Thankfully, I had my own memories of the Philippines despite my young age during my last visit, but these were accompanied by FaceTime calls and Viber messages where we would regularly receive updates on the Bahay Nakpil and learn about our family history. We were raised to be proud of being Filipinas, as well as connected to our original homeland. Yes, finally, God gave us the blessing to harvest more Philippine memories this year!

Therese and Rafaela with their maternal grandmother Peachie Santos Viola Gaston on the staircase of Bahay Nakpil

I enjoy recounting my own memories of Bahay, its wide staircase and high ceilings, running in and out of the spacious rooms while my Lola Bobbi worked. I remember I hated touching the banister leading upstairs when I was little because of the dust (sorry, Lola). In my more recent experiences this year, after nearly a decade of being away, I loved leaning out the wide windows to watch the bustling street below; its history is just as important to the Bahay as the Bahay is to it. How many Black Nazarene processions have passed down this street?

Sisters Therese and Rafaela in Katipunero Room at Bahay Nakpil (Photo from Peachie Gaston)

Meanwhile, my sister lamented how comfy the old wooden chairs in the parlor are because she enjoyed taking naps on them whenever we visited. We had fun looking at the family reunion photos downstairs, where the more recent generations of the Nakpil descendants gathered. One of the photos shows me and my younger sister as a baby in the arms of an uncle, and I was crying because I hated having my photos taken when I was little.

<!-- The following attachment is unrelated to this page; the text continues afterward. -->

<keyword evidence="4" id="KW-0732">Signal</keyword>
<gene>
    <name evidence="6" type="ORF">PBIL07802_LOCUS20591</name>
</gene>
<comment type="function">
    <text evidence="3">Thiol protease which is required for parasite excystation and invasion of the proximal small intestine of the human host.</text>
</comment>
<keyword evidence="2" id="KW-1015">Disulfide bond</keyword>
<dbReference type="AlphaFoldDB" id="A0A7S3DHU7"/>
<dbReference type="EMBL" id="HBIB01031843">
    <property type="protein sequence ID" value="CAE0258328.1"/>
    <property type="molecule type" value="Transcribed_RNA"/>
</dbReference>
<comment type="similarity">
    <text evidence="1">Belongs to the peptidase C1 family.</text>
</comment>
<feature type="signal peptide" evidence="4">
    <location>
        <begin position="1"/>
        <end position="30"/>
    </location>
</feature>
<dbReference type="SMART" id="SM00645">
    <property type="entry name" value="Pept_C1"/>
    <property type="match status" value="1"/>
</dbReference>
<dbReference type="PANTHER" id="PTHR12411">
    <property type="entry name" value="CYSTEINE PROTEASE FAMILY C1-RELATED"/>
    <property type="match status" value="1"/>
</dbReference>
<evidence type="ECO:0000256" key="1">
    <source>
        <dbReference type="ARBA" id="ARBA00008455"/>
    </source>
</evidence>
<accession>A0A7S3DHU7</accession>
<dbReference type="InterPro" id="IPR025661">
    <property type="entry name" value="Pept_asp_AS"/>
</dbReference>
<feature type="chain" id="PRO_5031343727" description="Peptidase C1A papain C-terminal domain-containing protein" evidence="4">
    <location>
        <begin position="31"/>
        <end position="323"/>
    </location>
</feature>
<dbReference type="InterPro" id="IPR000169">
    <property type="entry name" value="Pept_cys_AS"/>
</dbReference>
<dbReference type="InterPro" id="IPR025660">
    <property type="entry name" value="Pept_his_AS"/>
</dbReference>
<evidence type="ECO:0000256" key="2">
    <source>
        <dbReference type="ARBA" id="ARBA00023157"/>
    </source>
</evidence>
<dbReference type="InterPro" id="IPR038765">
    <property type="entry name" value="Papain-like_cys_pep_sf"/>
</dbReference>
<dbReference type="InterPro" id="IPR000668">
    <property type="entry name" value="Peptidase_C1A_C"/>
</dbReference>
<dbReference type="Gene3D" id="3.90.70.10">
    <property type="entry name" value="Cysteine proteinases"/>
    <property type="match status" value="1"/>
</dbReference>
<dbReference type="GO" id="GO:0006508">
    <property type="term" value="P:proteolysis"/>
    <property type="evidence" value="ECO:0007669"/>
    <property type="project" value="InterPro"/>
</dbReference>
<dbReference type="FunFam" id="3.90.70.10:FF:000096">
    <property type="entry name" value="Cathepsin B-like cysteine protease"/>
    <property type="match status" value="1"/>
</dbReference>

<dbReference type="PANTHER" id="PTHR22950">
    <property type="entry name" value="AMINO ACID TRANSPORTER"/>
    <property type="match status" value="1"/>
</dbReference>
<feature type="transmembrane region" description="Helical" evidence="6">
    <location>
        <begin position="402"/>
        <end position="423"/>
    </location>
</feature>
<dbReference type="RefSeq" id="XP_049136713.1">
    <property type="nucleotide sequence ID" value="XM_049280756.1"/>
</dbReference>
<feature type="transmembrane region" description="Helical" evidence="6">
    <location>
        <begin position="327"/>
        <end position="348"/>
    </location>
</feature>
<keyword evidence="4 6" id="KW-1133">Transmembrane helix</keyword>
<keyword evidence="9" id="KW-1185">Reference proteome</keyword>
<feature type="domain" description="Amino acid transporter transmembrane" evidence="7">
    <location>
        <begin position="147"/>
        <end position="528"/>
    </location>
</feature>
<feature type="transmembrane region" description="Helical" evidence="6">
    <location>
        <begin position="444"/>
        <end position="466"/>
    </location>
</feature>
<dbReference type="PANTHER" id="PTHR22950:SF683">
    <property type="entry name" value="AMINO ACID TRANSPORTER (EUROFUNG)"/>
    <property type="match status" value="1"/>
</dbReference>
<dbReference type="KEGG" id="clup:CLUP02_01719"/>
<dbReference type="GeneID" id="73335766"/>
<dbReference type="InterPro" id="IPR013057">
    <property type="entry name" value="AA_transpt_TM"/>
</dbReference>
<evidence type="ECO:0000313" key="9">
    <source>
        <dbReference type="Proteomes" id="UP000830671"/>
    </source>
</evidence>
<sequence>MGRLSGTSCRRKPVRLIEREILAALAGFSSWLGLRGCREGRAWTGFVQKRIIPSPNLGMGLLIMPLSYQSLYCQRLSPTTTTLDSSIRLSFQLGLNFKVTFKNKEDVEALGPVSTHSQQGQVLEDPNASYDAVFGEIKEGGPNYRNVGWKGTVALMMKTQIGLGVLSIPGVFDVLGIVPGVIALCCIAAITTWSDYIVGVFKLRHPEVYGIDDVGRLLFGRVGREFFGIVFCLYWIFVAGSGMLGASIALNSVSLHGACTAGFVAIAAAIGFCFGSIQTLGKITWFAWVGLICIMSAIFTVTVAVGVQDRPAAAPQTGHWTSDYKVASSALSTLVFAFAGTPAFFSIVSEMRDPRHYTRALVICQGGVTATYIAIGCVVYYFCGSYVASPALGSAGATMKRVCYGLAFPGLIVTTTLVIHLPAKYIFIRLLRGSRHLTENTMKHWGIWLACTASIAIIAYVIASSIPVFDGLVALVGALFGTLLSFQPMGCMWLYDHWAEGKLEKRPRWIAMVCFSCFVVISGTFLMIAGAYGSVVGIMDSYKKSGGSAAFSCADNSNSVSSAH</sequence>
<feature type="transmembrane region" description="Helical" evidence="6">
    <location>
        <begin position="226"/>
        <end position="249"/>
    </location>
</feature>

We both know we are lucky to grow up with the Bahay Nakpil-Bautista as part of our childhood. And beyond the Bahay, we grew up hearing stories about our ancestors, like how Lola Oriang drank an ungodly amount of coffee on a daily basis; could shoot a rifle during the Revolution; bravely hopped from one place to another carrying the documents of the Katipunan; and how she would whip up the recipe that Lolo Ariston would just describe after his trip from Europe. “Buo ang loob!” is what Mamita is passing on to us, from Lola Oriang to Lola Iday and her. It seems our family has endless stories to tell, and we love telling them.

Therese and Rafaela with maternal ‘lola’ Peachie Santos Viola Gaston cosplaying to get that 19th century vibe at Bahay Nakpil

It can be easy to lose these stories to home and history. But I believe in stubbornly retaining that connection, through any means possible, even if it’s only built upon small memories and stories, because I know I have a lot of pride to boast where I come from. However uncertain the future ahead of me and my sister, the experiences and the knowledge will last a lifetime, just like the Bahay and its story.

About author

Articles

She is an outdoor aficionado, soon to be 16-year-old grade 11 student in Windsor, Ontario, who can combine lines and colors on a canvas, or play with words to write her coherent ideas when inspired. She did a research paper on Japanese prison camp in Canada that is now on the website, which students use as reference. She is a caring “ate" to her 14-year-old sister and best friend.